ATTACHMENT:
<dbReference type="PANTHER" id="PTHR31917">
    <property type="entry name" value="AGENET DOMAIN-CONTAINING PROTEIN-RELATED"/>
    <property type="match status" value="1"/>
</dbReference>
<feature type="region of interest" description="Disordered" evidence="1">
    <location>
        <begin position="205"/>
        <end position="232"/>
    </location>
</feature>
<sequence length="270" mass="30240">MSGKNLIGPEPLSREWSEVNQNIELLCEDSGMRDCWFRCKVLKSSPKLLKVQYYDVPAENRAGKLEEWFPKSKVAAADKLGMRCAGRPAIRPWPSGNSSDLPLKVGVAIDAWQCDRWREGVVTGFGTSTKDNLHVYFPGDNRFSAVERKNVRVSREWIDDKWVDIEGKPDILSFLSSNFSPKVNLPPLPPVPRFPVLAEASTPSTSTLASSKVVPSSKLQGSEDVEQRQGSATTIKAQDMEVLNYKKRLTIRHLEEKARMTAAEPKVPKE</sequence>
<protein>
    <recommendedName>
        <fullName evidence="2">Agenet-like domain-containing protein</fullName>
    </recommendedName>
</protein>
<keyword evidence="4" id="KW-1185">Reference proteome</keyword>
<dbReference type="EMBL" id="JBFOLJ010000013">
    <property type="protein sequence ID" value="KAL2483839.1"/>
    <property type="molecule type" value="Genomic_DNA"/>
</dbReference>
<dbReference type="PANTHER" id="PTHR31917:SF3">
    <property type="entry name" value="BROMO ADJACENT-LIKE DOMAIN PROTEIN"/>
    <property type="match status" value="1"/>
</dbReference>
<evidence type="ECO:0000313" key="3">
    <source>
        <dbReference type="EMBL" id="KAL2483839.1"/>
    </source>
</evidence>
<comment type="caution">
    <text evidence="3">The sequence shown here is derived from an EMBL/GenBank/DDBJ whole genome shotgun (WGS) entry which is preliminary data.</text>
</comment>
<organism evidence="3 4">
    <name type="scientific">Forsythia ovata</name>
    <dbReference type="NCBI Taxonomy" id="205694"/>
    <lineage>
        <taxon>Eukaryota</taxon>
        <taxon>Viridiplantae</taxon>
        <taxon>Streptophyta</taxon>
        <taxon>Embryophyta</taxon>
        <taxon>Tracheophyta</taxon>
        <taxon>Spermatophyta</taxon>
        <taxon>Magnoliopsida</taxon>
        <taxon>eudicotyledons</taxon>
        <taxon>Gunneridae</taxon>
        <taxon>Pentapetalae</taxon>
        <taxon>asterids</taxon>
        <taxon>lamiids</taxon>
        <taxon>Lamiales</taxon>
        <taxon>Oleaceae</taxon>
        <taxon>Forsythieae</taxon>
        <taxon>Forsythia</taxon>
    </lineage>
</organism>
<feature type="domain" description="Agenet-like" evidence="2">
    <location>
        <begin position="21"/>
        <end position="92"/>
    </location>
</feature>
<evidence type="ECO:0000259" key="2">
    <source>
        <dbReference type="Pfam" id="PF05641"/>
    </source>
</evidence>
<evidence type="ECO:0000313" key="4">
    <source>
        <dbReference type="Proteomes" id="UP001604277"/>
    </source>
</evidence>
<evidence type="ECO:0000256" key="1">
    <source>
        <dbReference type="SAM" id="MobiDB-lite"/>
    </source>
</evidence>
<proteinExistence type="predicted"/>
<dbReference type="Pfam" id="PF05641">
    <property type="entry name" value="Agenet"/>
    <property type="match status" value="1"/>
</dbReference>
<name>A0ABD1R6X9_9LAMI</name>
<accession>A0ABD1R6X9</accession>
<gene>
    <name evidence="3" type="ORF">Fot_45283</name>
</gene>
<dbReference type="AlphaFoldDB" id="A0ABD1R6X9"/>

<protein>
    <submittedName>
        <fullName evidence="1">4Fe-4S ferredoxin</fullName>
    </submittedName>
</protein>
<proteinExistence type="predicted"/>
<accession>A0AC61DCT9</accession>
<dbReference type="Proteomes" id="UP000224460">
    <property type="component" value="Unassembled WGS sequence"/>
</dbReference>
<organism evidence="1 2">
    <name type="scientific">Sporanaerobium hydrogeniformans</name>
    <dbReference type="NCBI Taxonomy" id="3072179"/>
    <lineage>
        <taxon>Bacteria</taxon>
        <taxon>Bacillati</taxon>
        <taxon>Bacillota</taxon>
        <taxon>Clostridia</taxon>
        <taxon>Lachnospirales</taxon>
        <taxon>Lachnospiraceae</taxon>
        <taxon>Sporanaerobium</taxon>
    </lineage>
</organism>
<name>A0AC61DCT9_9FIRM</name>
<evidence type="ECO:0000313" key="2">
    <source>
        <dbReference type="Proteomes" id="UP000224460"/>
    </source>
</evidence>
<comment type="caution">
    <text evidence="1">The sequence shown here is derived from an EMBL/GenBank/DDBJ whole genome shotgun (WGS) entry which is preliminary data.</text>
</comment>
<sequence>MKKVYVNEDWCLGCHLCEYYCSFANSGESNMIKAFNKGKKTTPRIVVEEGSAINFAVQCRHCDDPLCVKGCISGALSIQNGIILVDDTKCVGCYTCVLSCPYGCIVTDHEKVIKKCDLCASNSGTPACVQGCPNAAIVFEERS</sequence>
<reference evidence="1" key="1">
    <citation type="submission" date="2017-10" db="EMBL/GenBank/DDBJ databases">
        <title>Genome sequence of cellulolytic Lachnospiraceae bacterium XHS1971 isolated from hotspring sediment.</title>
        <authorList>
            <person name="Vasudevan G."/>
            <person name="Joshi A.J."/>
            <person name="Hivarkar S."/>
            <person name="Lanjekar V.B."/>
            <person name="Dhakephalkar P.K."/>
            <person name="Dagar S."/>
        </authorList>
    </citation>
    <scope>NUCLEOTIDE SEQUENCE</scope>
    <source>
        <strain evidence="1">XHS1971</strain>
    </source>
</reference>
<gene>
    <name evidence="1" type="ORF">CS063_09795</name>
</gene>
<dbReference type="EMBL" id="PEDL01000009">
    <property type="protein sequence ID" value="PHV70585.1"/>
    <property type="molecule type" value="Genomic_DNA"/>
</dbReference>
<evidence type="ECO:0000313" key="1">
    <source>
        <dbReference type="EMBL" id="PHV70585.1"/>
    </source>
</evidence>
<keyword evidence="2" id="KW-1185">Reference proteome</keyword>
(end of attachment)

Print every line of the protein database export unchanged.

<dbReference type="PANTHER" id="PTHR31917">
    <property type="entry name" value="AGENET DOMAIN-CONTAINING PROTEIN-RELATED"/>
    <property type="match status" value="1"/>
</dbReference>
<feature type="region of interest" description="Disordered" evidence="1">
    <location>
        <begin position="205"/>
        <end position="232"/>
    </location>
</feature>
<sequence length="270" mass="30240">MSGKNLIGPEPLSREWSEVNQNIELLCEDSGMRDCWFRCKVLKSSPKLLKVQYYDVPAENRAGKLEEWFPKSKVAAADKLGMRCAGRPAIRPWPSGNSSDLPLKVGVAIDAWQCDRWREGVVTGFGTSTKDNLHVYFPGDNRFSAVERKNVRVSREWIDDKWVDIEGKPDILSFLSSNFSPKVNLPPLPPVPRFPVLAEASTPSTSTLASSKVVPSSKLQGSEDVEQRQGSATTIKAQDMEVLNYKKRLTIRHLEEKARMTAAEPKVPKE</sequence>
<protein>
    <recommendedName>
        <fullName evidence="2">Agenet-like domain-containing protein</fullName>
    </recommendedName>
</protein>
<keyword evidence="4" id="KW-1185">Reference proteome</keyword>
<dbReference type="EMBL" id="JBFOLJ010000013">
    <property type="protein sequence ID" value="KAL2483839.1"/>
    <property type="molecule type" value="Genomic_DNA"/>
</dbReference>
<dbReference type="PANTHER" id="PTHR31917:SF3">
    <property type="entry name" value="BROMO ADJACENT-LIKE DOMAIN PROTEIN"/>
    <property type="match status" value="1"/>
</dbReference>
<evidence type="ECO:0000313" key="3">
    <source>
        <dbReference type="EMBL" id="KAL2483839.1"/>
    </source>
</evidence>
<comment type="caution">
    <text evidence="3">The sequence shown here is derived from an EMBL/GenBank/DDBJ whole genome shotgun (WGS) entry which is preliminary data.</text>
</comment>
<organism evidence="3 4">
    <name type="scientific">Forsythia ovata</name>
    <dbReference type="NCBI Taxonomy" id="205694"/>
    <lineage>
        <taxon>Eukaryota</taxon>
        <taxon>Viridiplantae</taxon>
        <taxon>Streptophyta</taxon>
        <taxon>Embryophyta</taxon>
        <taxon>Tracheophyta</taxon>
        <taxon>Spermatophyta</taxon>
        <taxon>Magnoliopsida</taxon>
        <taxon>eudicotyledons</taxon>
        <taxon>Gunneridae</taxon>
        <taxon>Pentapetalae</taxon>
        <taxon>asterids</taxon>
        <taxon>lamiids</taxon>
        <taxon>Lamiales</taxon>
        <taxon>Oleaceae</taxon>
        <taxon>Forsythieae</taxon>
        <taxon>Forsythia</taxon>
    </lineage>
</organism>
<feature type="domain" description="Agenet-like" evidence="2">
    <location>
        <begin position="21"/>
        <end position="92"/>
    </location>
</feature>
<evidence type="ECO:0000259" key="2">
    <source>
        <dbReference type="Pfam" id="PF05641"/>
    </source>
</evidence>
<evidence type="ECO:0000313" key="4">
    <source>
        <dbReference type="Proteomes" id="UP001604277"/>
    </source>
</evidence>
<evidence type="ECO:0000256" key="1">
    <source>
        <dbReference type="SAM" id="MobiDB-lite"/>
    </source>
</evidence>
<proteinExistence type="predicted"/>
<dbReference type="Pfam" id="PF05641">
    <property type="entry name" value="Agenet"/>
    <property type="match status" value="1"/>
</dbReference>
<name>A0ABD1R6X9_9LAMI</name>
<accession>A0ABD1R6X9</accession>
<gene>
    <name evidence="3" type="ORF">Fot_45283</name>
</gene>
<dbReference type="AlphaFoldDB" id="A0ABD1R6X9"/>

<protein>
    <submittedName>
        <fullName evidence="1">4Fe-4S ferredoxin</fullName>
    </submittedName>
</protein>
<proteinExistence type="predicted"/>
<accession>A0AC61DCT9</accession>
<dbReference type="Proteomes" id="UP000224460">
    <property type="component" value="Unassembled WGS sequence"/>
</dbReference>
<organism evidence="1 2">
    <name type="scientific">Sporanaerobium hydrogeniformans</name>
    <dbReference type="NCBI Taxonomy" id="3072179"/>
    <lineage>
        <taxon>Bacteria</taxon>
        <taxon>Bacillati</taxon>
        <taxon>Bacillota</taxon>
        <taxon>Clostridia</taxon>
        <taxon>Lachnospirales</taxon>
        <taxon>Lachnospiraceae</taxon>
        <taxon>Sporanaerobium</taxon>
    </lineage>
</organism>
<name>A0AC61DCT9_9FIRM</name>
<evidence type="ECO:0000313" key="2">
    <source>
        <dbReference type="Proteomes" id="UP000224460"/>
    </source>
</evidence>
<comment type="caution">
    <text evidence="1">The sequence shown here is derived from an EMBL/GenBank/DDBJ whole genome shotgun (WGS) entry which is preliminary data.</text>
</comment>
<sequence>MKKVYVNEDWCLGCHLCEYYCSFANSGESNMIKAFNKGKKTTPRIVVEEGSAINFAVQCRHCDDPLCVKGCISGALSIQNGIILVDDTKCVGCYTCVLSCPYGCIVTDHEKVIKKCDLCASNSGTPACVQGCPNAAIVFEERS</sequence>
<reference evidence="1" key="1">
    <citation type="submission" date="2017-10" db="EMBL/GenBank/DDBJ databases">
        <title>Genome sequence of cellulolytic Lachnospiraceae bacterium XHS1971 isolated from hotspring sediment.</title>
        <authorList>
            <person name="Vasudevan G."/>
            <person name="Joshi A.J."/>
            <person name="Hivarkar S."/>
            <person name="Lanjekar V.B."/>
            <person name="Dhakephalkar P.K."/>
            <person name="Dagar S."/>
        </authorList>
    </citation>
    <scope>NUCLEOTIDE SEQUENCE</scope>
    <source>
        <strain evidence="1">XHS1971</strain>
    </source>
</reference>
<gene>
    <name evidence="1" type="ORF">CS063_09795</name>
</gene>
<dbReference type="EMBL" id="PEDL01000009">
    <property type="protein sequence ID" value="PHV70585.1"/>
    <property type="molecule type" value="Genomic_DNA"/>
</dbReference>
<evidence type="ECO:0000313" key="1">
    <source>
        <dbReference type="EMBL" id="PHV70585.1"/>
    </source>
</evidence>
<keyword evidence="2" id="KW-1185">Reference proteome</keyword>